Cajuns bounce back to make title game _lowres

Advocate photo by Lee Celano -- UL-Lafayette's Haley Hayden slides into home plate during a Sun Belt tournament game against South Alabama on May 9, 2014.

OKLAHOMA CITY — Louisiana-Lafayette softball coach Mike Lotief has a habit of repeating himself.

Sitting before a room of reporters, he didn’t break that habit after Oklahoma knocked the Ragin’ Cajuns out of the Women’s College World Series on Saturday.

All week, Lotief said a roster packed with youth — 22 underclassmen in all — doesn’t guarantee or assure trips back to ASA Hall of Fame Stadium.

“There’s an assumption because you have a young team you’re going to come back here over and over,” he said. “Wrong.”

There’s truth to that logic.

Who knows whether the roster will have the same chemistry? Or that its chief components will produce on the same scale they did this year? And there’s always the improvement of other teams that can’t be quantified.

Still, Lotief’s program brings back enough talent that expectations will be high: a 12th consecutive Sun Belt Conference title, another NCAA tournament trip and — if all goes well — a postseason run.

In the circle, rising senior Christina Hamilton (29-4, 1.56 ERA) is a reliable ace, and the rotation will have depth if senior-to-be Jordan Wallace (14-3, 4.04) finds the form that made her a first-team all-Sun Belt’s selection in 2013.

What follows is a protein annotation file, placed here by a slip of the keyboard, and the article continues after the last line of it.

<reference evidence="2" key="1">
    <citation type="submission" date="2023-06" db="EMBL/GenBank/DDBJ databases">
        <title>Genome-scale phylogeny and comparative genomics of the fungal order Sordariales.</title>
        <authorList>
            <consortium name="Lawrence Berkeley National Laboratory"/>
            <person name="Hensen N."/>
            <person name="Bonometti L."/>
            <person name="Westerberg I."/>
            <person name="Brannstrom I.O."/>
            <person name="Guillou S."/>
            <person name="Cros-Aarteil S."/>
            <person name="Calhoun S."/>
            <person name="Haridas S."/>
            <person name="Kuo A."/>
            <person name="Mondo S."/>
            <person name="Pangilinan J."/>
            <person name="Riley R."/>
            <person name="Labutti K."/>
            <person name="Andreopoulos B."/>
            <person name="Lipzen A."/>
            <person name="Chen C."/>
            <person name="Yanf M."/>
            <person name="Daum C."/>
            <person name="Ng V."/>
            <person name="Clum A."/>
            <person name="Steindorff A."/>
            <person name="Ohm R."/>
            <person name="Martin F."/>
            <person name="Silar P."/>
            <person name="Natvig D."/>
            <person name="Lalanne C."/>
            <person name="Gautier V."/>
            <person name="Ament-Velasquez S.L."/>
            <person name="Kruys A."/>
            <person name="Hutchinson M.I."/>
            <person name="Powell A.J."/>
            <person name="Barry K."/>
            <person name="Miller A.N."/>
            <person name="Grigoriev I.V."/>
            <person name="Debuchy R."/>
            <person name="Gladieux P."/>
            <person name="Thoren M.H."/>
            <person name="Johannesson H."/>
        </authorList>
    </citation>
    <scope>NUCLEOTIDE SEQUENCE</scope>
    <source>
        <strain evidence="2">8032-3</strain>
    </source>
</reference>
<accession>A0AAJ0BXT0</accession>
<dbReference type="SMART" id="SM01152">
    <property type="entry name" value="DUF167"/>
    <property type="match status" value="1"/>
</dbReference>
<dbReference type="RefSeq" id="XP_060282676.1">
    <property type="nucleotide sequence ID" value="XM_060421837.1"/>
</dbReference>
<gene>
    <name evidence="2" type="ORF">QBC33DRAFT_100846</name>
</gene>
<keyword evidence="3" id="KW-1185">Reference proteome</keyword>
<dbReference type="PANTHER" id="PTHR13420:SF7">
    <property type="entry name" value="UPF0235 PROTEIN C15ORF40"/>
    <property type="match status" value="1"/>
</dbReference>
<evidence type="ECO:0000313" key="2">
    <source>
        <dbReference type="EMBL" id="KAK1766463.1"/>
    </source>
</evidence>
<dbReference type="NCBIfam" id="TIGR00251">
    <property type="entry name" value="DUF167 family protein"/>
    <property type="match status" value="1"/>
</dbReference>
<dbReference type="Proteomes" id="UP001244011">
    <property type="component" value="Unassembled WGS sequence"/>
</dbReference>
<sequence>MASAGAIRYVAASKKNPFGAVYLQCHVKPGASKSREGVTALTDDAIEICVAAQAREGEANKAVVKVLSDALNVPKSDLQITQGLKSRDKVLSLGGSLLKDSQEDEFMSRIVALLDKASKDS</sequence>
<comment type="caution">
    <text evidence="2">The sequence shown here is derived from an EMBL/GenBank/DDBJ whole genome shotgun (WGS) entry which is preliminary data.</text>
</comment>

Leadoff hitter and second baseman Natalie Fernandez exits the picture, as does left fielder Shelbi Redfearn. But UL-Lafayette brings back six other position players, including rising junior catcher Lexie Elkins and her 24 home runs along with 74 RBIs. The heart of the order — Elkins, Haley Hayden and Samantha Walsh — also is slated to return.

Theoretically, an offense that hit .302 and smashed 90 home runs en route to averaging 6.4 runs per game could be humming. But Lotief didn’t want to deal in the theoretical.

“That group of kids is going to have to figure out how they form relationships together and is going to have to get some breaks,” he said. “It’s harder to repeat. That’s a tough journey because of the emotional energy these kids expend.”

That brings up the chief question facing the Cajuns: What can they take away from their two-game exit from Oklahoma City? What lessons — from mental preparation to practice habits — can be learned?

The lineup hit .140 (7-of-50) over two games. On the flip side, Hamilton did enough, allowing just four earned runs, that a timely hit or two may have extended the Cajuns’ stay.

“Eventually we’re going to sit there and think about it, but not in a negative way,” Hamilton said. “We went and put ourselves up on a stage, and we were shown what we needed to work on.”

Perhaps this season’s mindset will linger, too.

“I think of how mentally tough we are and the adversity we faced,” Elkins said. “It rubbed off on everybody. Everybody was there for each other, and we all had faith in each other.”